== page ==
“The real vehicle for change is the induction which produces, or causes, an hypnotic state.” (Hadley and Staudacher, page 23, 2001) The role of the induction is a vital one, its purpose being to achieve mental focus and absorption that makes therapeutic suggestion more effective. It is essential therefore that such an intrinsic component of hypnosis is undertaken in the most optimum way. In order to fully explore the essay title, it is necessary to consider the make-up, function and application of personalised and generic inductions, their advantages and disadvantages. The scope for the hypnotherapist which personalised inductions provide is vast, with techniques, observations and methods available to enhance its application. It is stated by Karle and Boys (page 8, 1987) that “Truly professional practice is characterized by the creation of a unique and original approach to each new patient, even though this will always be based upon and informed by validated theoretical models and principles.” There are many reasons for personalising inductions and each is essentially encompassing human beings’ individuality at its core. Our uniqueness means that each client will be coming from a different background, education, belief-system, with specific life experiences, views and thoughts. The hypnotherapist becomes aware of likes and dislikes and any blocks a client may have with certain imagery such as a phobia of lifts which if used as part of the induction could prove to have a negative impact. There may for example be two clients with presenting issues of insomnia; both of whom detail difficulty or inability to fall asleep. While they may initially display the same problem, there will be different life triggers and physiological and/or psychological reasons for them. One client may be suffering from a core issue of bereavement while the other suffers from stress and anxiety. Tailoring the induction to the specific needs of the client is therefore essential. Personalisation can reduce inappropriate wording especially for clients from specific religious or cultural backgrounds and also enable the hypnotherapist to become aware of particular patterns of speech, language or nuances used by the client which can be utilised to provide an effective induction. Importantly, it also enables the client to feel heard, for some, perhaps for the first time in their lives. They feel that the hypnotherapist is interested in them for who they are rather than merely as a means of financial gain. In essence, personalising inductions is an efficient and effective means of directing the content, tone, imagery and language of the induction to the core aspects which are likely to produce a deep trance. The process of personalisation incorporates techniques which are used to determine and then implement the optimum tailor-made induction for each client; the aim being to facilitate paramount hypnotic success. “If a hypnotist insists on using just a single technique, he will sometimes fail, because not everyone is susceptible to the same technique. He has to be flexible.” (Waterfield, page 28, 2004) The two principle aspects which enable the inductions to become personalised are the modalities and the induction style used. In hypnotherapy the modalities represent the types of physiological sensations humans employ to interpret and experience the world around them; namely kinesthetic, visual and auditory and to a lesser extent, olfactory and gustatory. As humans we tend to think in terms of feelings, images and sounds. While there is a level of overlap between the modalities, many people have a dominant preference for one specific modality. By being aware of the client’s primary modality and the corresponding vocabulary, it enhances the personalisation of the induction because the hypnotherapist is acknowledging and utilising the client’s primary method of how they think about the world in terms of the...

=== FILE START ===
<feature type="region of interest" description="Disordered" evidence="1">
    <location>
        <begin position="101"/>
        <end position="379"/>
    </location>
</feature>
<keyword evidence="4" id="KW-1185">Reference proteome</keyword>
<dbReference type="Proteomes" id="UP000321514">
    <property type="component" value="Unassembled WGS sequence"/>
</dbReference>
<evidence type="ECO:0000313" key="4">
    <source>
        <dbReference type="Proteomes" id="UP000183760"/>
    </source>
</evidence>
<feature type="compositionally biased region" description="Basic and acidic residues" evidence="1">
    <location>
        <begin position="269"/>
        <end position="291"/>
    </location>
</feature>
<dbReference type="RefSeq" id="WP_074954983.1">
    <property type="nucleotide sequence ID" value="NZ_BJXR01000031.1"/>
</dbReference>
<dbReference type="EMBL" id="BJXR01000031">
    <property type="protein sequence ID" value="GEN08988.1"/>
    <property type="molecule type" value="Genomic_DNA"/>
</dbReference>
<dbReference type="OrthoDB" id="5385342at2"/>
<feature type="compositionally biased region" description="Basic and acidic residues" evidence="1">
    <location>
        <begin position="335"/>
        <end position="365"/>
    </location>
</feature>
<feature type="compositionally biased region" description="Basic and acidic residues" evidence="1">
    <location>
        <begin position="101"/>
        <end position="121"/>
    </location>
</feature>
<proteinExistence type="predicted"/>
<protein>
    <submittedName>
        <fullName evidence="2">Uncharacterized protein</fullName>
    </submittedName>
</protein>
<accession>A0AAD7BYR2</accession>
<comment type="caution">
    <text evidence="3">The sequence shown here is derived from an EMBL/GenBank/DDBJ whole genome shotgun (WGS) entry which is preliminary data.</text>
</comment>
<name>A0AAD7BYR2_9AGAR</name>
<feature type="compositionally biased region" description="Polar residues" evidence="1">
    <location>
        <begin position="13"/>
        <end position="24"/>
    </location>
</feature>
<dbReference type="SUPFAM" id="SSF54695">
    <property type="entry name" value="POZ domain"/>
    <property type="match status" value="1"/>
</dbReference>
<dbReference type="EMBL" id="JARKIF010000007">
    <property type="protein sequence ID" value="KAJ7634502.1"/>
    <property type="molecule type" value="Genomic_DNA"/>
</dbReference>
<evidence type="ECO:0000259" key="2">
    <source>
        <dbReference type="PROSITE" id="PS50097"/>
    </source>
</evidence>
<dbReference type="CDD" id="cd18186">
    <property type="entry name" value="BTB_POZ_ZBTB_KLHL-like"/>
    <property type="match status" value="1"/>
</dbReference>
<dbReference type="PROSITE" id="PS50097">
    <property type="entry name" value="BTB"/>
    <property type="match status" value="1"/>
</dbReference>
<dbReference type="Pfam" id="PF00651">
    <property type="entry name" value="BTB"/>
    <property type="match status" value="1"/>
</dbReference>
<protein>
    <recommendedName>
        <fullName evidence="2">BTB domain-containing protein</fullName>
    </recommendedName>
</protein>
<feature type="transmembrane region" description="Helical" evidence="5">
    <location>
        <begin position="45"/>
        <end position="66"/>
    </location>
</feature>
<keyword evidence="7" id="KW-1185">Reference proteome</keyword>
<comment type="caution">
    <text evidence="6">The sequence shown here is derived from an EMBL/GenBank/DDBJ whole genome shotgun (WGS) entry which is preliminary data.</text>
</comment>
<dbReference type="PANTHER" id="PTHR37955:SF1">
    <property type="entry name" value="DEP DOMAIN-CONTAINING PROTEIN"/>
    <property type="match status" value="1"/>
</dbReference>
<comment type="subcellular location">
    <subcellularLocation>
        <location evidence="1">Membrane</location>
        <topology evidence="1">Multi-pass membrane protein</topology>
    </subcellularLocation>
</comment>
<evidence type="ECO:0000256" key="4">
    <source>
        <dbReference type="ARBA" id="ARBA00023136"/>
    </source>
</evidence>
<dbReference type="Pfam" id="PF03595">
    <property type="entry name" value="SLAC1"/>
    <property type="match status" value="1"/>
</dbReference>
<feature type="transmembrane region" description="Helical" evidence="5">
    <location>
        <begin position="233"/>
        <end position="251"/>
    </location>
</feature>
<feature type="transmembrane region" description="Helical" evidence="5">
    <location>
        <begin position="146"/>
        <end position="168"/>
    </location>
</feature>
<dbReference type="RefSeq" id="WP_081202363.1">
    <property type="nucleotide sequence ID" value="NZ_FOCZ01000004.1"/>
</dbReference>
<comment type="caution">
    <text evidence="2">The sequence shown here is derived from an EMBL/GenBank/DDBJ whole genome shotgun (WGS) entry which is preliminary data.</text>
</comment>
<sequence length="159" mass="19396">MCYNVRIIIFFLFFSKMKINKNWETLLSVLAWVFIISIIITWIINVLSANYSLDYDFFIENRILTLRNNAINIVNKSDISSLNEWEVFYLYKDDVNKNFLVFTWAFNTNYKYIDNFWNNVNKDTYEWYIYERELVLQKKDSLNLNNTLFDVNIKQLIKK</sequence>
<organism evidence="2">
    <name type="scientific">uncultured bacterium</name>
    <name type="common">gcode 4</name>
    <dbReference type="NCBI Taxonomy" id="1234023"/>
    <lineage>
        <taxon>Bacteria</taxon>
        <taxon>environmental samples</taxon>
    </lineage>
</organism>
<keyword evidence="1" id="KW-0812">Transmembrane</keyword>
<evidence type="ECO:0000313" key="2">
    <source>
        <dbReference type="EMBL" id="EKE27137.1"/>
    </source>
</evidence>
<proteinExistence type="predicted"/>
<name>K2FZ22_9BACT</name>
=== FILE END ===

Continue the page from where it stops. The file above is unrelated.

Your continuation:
Bibliography: Hadley, Josie and Staudacher, Carol. 2001. Hypnosis for Change. New Age Books.
Heap, Michael and Dryden, Windy. 2010. Hypnotherapy. Open University Press.
Karle, Hellmut and Boys, Jennifer. 1987. Hypnotherapy – A Practical Handbook. Free Association Books.
Rosen, Sidney. 1991. My voice will go with you. Norton
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